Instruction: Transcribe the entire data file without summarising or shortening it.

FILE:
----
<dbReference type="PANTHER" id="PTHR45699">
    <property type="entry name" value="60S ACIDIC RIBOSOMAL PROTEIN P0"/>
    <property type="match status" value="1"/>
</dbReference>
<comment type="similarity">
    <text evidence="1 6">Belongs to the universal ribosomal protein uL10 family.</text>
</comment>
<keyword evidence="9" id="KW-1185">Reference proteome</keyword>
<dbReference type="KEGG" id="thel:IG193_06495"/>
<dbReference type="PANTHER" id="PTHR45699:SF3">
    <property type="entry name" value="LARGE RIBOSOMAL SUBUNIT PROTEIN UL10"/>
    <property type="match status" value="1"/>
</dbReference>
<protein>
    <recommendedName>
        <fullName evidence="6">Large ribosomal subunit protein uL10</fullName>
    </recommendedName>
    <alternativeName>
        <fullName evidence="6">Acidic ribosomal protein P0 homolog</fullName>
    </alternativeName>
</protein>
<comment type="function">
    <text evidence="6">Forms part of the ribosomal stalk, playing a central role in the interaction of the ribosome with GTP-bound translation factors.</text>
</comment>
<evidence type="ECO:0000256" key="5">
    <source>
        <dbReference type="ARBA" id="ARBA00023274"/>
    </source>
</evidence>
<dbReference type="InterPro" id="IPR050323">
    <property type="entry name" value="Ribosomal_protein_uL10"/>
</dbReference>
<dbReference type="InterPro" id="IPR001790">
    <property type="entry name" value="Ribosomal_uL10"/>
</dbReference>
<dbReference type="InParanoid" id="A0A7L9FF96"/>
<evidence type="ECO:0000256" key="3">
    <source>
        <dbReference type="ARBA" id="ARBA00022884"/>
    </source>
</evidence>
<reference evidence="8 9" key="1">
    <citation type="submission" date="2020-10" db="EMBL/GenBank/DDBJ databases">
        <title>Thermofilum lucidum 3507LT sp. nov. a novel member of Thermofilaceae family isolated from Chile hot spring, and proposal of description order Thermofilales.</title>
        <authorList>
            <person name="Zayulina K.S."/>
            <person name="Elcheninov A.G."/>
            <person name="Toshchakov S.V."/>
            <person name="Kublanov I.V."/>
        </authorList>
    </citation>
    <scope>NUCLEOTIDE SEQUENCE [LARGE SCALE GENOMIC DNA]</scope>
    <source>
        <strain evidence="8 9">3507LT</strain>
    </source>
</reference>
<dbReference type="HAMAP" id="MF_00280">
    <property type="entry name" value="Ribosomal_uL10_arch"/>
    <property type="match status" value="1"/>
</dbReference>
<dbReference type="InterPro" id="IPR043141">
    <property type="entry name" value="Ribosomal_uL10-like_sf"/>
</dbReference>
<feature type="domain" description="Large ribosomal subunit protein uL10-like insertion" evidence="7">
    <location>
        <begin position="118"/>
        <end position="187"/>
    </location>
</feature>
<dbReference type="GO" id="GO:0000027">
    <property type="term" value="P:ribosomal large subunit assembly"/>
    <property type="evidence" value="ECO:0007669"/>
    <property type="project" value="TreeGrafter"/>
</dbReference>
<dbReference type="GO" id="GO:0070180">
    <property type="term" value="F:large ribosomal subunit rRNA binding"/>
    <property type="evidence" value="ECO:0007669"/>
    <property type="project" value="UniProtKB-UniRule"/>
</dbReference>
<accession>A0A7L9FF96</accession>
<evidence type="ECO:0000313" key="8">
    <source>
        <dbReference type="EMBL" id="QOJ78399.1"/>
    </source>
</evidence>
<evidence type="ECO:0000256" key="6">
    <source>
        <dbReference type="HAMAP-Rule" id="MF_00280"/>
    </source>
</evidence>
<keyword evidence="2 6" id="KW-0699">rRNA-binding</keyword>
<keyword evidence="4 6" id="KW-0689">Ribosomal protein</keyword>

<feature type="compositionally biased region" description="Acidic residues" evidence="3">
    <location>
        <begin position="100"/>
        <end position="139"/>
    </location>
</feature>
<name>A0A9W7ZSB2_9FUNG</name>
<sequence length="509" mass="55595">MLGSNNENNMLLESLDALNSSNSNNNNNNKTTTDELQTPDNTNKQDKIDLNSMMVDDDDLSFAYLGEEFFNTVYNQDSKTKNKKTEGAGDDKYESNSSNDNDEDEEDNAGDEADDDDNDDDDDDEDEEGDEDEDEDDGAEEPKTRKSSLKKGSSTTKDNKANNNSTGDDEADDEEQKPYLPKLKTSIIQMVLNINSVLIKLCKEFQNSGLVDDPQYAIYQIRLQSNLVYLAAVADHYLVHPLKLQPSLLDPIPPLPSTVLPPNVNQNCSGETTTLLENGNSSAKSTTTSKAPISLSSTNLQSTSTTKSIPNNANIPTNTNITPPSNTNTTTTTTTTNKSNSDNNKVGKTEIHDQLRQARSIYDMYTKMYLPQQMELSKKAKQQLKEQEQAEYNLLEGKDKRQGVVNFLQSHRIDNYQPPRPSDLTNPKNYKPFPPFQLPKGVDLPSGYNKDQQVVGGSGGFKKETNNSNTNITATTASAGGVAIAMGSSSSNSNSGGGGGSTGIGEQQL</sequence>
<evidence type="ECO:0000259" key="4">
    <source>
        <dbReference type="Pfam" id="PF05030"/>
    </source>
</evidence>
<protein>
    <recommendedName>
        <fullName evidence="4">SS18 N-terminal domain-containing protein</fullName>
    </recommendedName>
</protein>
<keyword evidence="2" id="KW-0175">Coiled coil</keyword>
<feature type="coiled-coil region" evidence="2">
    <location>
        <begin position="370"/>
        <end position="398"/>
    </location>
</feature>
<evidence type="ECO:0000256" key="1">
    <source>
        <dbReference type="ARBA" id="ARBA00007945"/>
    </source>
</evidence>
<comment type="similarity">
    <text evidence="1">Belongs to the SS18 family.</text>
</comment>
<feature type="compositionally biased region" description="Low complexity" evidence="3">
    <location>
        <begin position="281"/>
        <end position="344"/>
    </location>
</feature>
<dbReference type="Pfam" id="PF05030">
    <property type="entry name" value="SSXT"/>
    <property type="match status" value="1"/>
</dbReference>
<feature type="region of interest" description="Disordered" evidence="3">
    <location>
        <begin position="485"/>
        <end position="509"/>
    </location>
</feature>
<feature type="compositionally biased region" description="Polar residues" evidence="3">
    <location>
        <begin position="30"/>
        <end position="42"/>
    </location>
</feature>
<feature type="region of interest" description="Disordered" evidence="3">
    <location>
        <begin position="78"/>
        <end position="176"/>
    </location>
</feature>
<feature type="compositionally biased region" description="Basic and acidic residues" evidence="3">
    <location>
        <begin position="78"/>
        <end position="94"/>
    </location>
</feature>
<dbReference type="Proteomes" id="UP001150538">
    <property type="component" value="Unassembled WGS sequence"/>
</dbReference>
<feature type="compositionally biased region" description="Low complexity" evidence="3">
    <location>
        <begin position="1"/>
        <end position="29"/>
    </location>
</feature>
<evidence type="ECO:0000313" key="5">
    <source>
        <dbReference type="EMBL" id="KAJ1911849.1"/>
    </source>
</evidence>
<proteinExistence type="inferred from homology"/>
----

<dbReference type="PANTHER" id="PTHR45699">
    <property type="entry name" value="60S ACIDIC RIBOSOMAL PROTEIN P0"/>
    <property type="match status" value="1"/>
</dbReference>
<comment type="similarity">
    <text evidence="1 6">Belongs to the universal ribosomal protein uL10 family.</text>
</comment>
<keyword evidence="9" id="KW-1185">Reference proteome</keyword>
<dbReference type="KEGG" id="thel:IG193_06495"/>
<dbReference type="PANTHER" id="PTHR45699:SF3">
    <property type="entry name" value="LARGE RIBOSOMAL SUBUNIT PROTEIN UL10"/>
    <property type="match status" value="1"/>
</dbReference>
<protein>
    <recommendedName>
        <fullName evidence="6">Large ribosomal subunit protein uL10</fullName>
    </recommendedName>
    <alternativeName>
        <fullName evidence="6">Acidic ribosomal protein P0 homolog</fullName>
    </alternativeName>
</protein>
<comment type="function">
    <text evidence="6">Forms part of the ribosomal stalk, playing a central role in the interaction of the ribosome with GTP-bound translation factors.</text>
</comment>
<evidence type="ECO:0000256" key="5">
    <source>
        <dbReference type="ARBA" id="ARBA00023274"/>
    </source>
</evidence>
<dbReference type="InterPro" id="IPR050323">
    <property type="entry name" value="Ribosomal_protein_uL10"/>
</dbReference>
<dbReference type="InterPro" id="IPR001790">
    <property type="entry name" value="Ribosomal_uL10"/>
</dbReference>
<dbReference type="InParanoid" id="A0A7L9FF96"/>
<evidence type="ECO:0000256" key="3">
    <source>
        <dbReference type="ARBA" id="ARBA00022884"/>
    </source>
</evidence>
<reference evidence="8 9" key="1">
    <citation type="submission" date="2020-10" db="EMBL/GenBank/DDBJ databases">
        <title>Thermofilum lucidum 3507LT sp. nov. a novel member of Thermofilaceae family isolated from Chile hot spring, and proposal of description order Thermofilales.</title>
        <authorList>
            <person name="Zayulina K.S."/>
            <person name="Elcheninov A.G."/>
            <person name="Toshchakov S.V."/>
            <person name="Kublanov I.V."/>
        </authorList>
    </citation>
    <scope>NUCLEOTIDE SEQUENCE [LARGE SCALE GENOMIC DNA]</scope>
    <source>
        <strain evidence="8 9">3507LT</strain>
    </source>
</reference>
<dbReference type="HAMAP" id="MF_00280">
    <property type="entry name" value="Ribosomal_uL10_arch"/>
    <property type="match status" value="1"/>
</dbReference>
<dbReference type="InterPro" id="IPR043141">
    <property type="entry name" value="Ribosomal_uL10-like_sf"/>
</dbReference>
<feature type="domain" description="Large ribosomal subunit protein uL10-like insertion" evidence="7">
    <location>
        <begin position="118"/>
        <end position="187"/>
    </location>
</feature>
<dbReference type="GO" id="GO:0000027">
    <property type="term" value="P:ribosomal large subunit assembly"/>
    <property type="evidence" value="ECO:0007669"/>
    <property type="project" value="TreeGrafter"/>
</dbReference>
<dbReference type="GO" id="GO:0070180">
    <property type="term" value="F:large ribosomal subunit rRNA binding"/>
    <property type="evidence" value="ECO:0007669"/>
    <property type="project" value="UniProtKB-UniRule"/>
</dbReference>
<accession>A0A7L9FF96</accession>
<evidence type="ECO:0000313" key="8">
    <source>
        <dbReference type="EMBL" id="QOJ78399.1"/>
    </source>
</evidence>
<evidence type="ECO:0000256" key="6">
    <source>
        <dbReference type="HAMAP-Rule" id="MF_00280"/>
    </source>
</evidence>
<keyword evidence="2 6" id="KW-0699">rRNA-binding</keyword>
<keyword evidence="4 6" id="KW-0689">Ribosomal protein</keyword>

<feature type="compositionally biased region" description="Acidic residues" evidence="3">
    <location>
        <begin position="100"/>
        <end position="139"/>
    </location>
</feature>
<name>A0A9W7ZSB2_9FUNG</name>
<sequence length="509" mass="55595">MLGSNNENNMLLESLDALNSSNSNNNNNNKTTTDELQTPDNTNKQDKIDLNSMMVDDDDLSFAYLGEEFFNTVYNQDSKTKNKKTEGAGDDKYESNSSNDNDEDEEDNAGDEADDDDNDDDDDDEDEEGDEDEDEDDGAEEPKTRKSSLKKGSSTTKDNKANNNSTGDDEADDEEQKPYLPKLKTSIIQMVLNINSVLIKLCKEFQNSGLVDDPQYAIYQIRLQSNLVYLAAVADHYLVHPLKLQPSLLDPIPPLPSTVLPPNVNQNCSGETTTLLENGNSSAKSTTTSKAPISLSSTNLQSTSTTKSIPNNANIPTNTNITPPSNTNTTTTTTTTNKSNSDNNKVGKTEIHDQLRQARSIYDMYTKMYLPQQMELSKKAKQQLKEQEQAEYNLLEGKDKRQGVVNFLQSHRIDNYQPPRPSDLTNPKNYKPFPPFQLPKGVDLPSGYNKDQQVVGGSGGFKKETNNSNTNITATTASAGGVAIAMGSSSSNSNSGGGGGSTGIGEQQL</sequence>
<evidence type="ECO:0000259" key="4">
    <source>
        <dbReference type="Pfam" id="PF05030"/>
    </source>
</evidence>
<protein>
    <recommendedName>
        <fullName evidence="4">SS18 N-terminal domain-containing protein</fullName>
    </recommendedName>
</protein>
<keyword evidence="2" id="KW-0175">Coiled coil</keyword>
<feature type="coiled-coil region" evidence="2">
    <location>
        <begin position="370"/>
        <end position="398"/>
    </location>
</feature>
<evidence type="ECO:0000256" key="1">
    <source>
        <dbReference type="ARBA" id="ARBA00007945"/>
    </source>
</evidence>
<comment type="similarity">
    <text evidence="1">Belongs to the SS18 family.</text>
</comment>
<feature type="compositionally biased region" description="Low complexity" evidence="3">
    <location>
        <begin position="281"/>
        <end position="344"/>
    </location>
</feature>
<dbReference type="Pfam" id="PF05030">
    <property type="entry name" value="SSXT"/>
    <property type="match status" value="1"/>
</dbReference>
<feature type="region of interest" description="Disordered" evidence="3">
    <location>
        <begin position="485"/>
        <end position="509"/>
    </location>
</feature>
<feature type="compositionally biased region" description="Polar residues" evidence="3">
    <location>
        <begin position="30"/>
        <end position="42"/>
    </location>
</feature>
<feature type="region of interest" description="Disordered" evidence="3">
    <location>
        <begin position="78"/>
        <end position="176"/>
    </location>
</feature>
<feature type="compositionally biased region" description="Basic and acidic residues" evidence="3">
    <location>
        <begin position="78"/>
        <end position="94"/>
    </location>
</feature>
<dbReference type="Proteomes" id="UP001150538">
    <property type="component" value="Unassembled WGS sequence"/>
</dbReference>
<feature type="compositionally biased region" description="Low complexity" evidence="3">
    <location>
        <begin position="1"/>
        <end position="29"/>
    </location>
</feature>
<evidence type="ECO:0000313" key="5">
    <source>
        <dbReference type="EMBL" id="KAJ1911849.1"/>
    </source>
</evidence>
<proteinExistence type="inferred from homology"/>